Canada relies on about 60,000 temporary migrant labourers - mostly from Latin America and the Caribbean - to help with chronic employment shortages in the agricultural industry.

    Last week, Mexico said it would hit the "pause button" on sending about 5,000 workers to Canada after at least two of its nationals died after contracting Covid-19 on farms.

  5. Hindu festival to go ahead without crowds

    Rath Yatra in Puri, Odisha, 2017
    Image caption: The Rath Yatra in Puri in 2017 - before social distancing

    India's Supreme Court will allow an annual Hindu festival to go ahead in the city of Puri, in Odisha state, on Tuesday - but in a "restricted manner".

    The Lord Jagannath Rath Yatra festival had previously been banned because of the coronavirus. But central and state governments argued that it should go ahead without public participation, saying it could be broadcast on TV instead.

    Since the Supreme Court's decision, officials in Puri shut the city down, imposing a curfew that will stay in place until Wednesday. This is so the festival can go ahead without the public taking part.

    The festival involves a procession with Hindu idols in large chariots. It usually attracts huge crowds.

  6. Djokovic must 'feel responsibility' over coronavirus at Adria Tour

    Grigor Dimitrov (centre) sat with Alexander Zverev and Novak Djokovic during the first Adria Tour event in Belgrade last week
    Image caption: Grigor Dimitrov (centre) sat with Alexander Zverev and Novak Djokovic during the first Adria Tour event in Belgrade last week

    As professional tennis tours have been put on pause until at least August, a number of domestic and regional exhibition tournaments between players based in the same part of the world have sprung up.

    But the Balkans-based Adria Tour event set up by world number one Novak Djokovic has drawn criticism after two players tested positive for Covid-19.

    The latest critic is British men's number one Dan Evans, who says Djokovic should "feel some responsibility" after players Grigor Dimitrov and Borna Coric tested positive for the virus.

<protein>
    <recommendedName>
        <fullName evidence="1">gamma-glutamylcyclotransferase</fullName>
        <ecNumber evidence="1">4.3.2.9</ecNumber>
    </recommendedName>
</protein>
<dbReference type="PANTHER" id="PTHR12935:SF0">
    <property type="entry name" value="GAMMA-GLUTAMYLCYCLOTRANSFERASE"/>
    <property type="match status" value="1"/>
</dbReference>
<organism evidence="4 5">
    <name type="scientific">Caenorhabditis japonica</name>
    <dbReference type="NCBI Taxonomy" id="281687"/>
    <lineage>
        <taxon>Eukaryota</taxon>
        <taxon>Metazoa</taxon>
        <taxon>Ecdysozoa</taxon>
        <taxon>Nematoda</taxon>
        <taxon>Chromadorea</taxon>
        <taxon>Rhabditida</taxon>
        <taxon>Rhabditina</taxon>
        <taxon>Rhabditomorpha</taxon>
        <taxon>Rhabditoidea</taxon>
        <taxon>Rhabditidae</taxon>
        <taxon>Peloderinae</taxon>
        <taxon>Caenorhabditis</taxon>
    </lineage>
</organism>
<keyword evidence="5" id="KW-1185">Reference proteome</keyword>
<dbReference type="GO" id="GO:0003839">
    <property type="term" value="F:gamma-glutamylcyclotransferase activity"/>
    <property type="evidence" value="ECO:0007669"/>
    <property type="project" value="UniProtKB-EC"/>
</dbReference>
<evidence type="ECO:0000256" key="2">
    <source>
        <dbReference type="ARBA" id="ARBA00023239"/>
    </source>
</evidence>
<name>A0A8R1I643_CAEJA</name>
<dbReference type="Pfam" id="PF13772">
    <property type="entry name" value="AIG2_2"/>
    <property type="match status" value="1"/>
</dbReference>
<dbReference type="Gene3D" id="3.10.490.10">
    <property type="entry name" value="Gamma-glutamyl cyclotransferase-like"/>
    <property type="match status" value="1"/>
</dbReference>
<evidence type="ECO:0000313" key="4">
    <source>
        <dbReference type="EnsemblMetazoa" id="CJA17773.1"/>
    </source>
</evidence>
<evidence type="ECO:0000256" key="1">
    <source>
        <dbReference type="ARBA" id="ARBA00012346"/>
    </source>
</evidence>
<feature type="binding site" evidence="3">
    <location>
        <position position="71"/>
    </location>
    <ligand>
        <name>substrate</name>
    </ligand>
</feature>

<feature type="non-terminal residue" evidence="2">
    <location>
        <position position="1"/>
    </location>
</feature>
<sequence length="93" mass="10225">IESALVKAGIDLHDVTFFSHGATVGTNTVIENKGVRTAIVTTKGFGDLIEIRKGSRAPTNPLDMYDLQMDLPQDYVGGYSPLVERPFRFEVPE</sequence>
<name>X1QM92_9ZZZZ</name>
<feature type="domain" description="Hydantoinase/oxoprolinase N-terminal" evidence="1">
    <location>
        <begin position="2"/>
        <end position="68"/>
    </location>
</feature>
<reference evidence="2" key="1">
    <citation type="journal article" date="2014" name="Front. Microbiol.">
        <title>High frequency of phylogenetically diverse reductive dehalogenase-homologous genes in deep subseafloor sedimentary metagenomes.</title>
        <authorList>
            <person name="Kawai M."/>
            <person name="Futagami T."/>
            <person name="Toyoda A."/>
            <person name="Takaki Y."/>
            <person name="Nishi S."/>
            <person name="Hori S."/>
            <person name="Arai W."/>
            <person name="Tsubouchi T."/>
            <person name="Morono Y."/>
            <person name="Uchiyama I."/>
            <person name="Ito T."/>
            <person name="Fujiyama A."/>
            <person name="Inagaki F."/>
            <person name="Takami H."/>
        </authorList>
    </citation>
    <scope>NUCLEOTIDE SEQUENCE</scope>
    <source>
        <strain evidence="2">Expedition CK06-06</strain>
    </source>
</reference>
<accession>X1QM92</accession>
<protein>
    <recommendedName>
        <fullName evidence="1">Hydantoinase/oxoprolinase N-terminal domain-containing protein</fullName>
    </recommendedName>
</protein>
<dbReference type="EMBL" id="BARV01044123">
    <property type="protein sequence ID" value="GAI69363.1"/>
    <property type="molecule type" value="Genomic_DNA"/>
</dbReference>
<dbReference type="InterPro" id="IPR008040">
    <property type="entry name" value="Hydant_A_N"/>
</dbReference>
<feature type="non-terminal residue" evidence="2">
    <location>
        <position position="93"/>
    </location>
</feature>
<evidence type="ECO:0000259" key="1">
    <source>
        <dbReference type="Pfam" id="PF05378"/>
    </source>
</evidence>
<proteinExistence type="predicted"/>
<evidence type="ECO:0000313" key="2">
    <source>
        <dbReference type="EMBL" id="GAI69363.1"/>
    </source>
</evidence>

Dimitrov played Coric on Saturday in the second leg of the world number one's event in Zadar, Croatia - where players were not obliged to observe social distancing rules after a lockdown easing there.

    Evans, 30, thinks Djokovic - who is awaiting the results of his Covid test - has some questions to answer.

    "Put it this way, I don't think you should be having a players' party and then dancing all over each other," Evans said.

    "He should feel some responsibility in his event and how it's transpired."

    The first leg of the tour in Serbia concluded with players dancing close together in a Belgrade nightclub.

    Meanwhile, Britain's Sir Andy Murray says it has been a "lesson for us all" to take the situation "extremely seriously".

    Organisers said Sunday's final in Zadar has been cancelled "as a precaution" and insisted epidemiological measures in each nation where matches were played were "strictly followed" at all times.

  7. Netherlands reports no new virus deaths in last 24 hours

    Lockdown easing in Amsterdam

    Health officials in the Netherlands have announced there were no new coronavirus deaths in the last 24 hours - the first time the country's daily death toll has been zero since the beginning of March.

    There were, however, 69 new infections.

    The Netherlands started easing its lockdown on 13 May, and officials said it would continue to be eased in phases until 1 September.

    The country's total death toll is 6,090, and there have been 49,658 cases.

  8. White House denies ordering testing slowdown

    White House spokeswoman Kayleigh McEnany has denied that President Trump ordered a slowdown of virus testing.

    It comes after Trump commented during a rally in Oklahoma over the weekend that the "bad part" of testing is that "you're going to find more cases".

    "So I said to my people, slow the testing down please."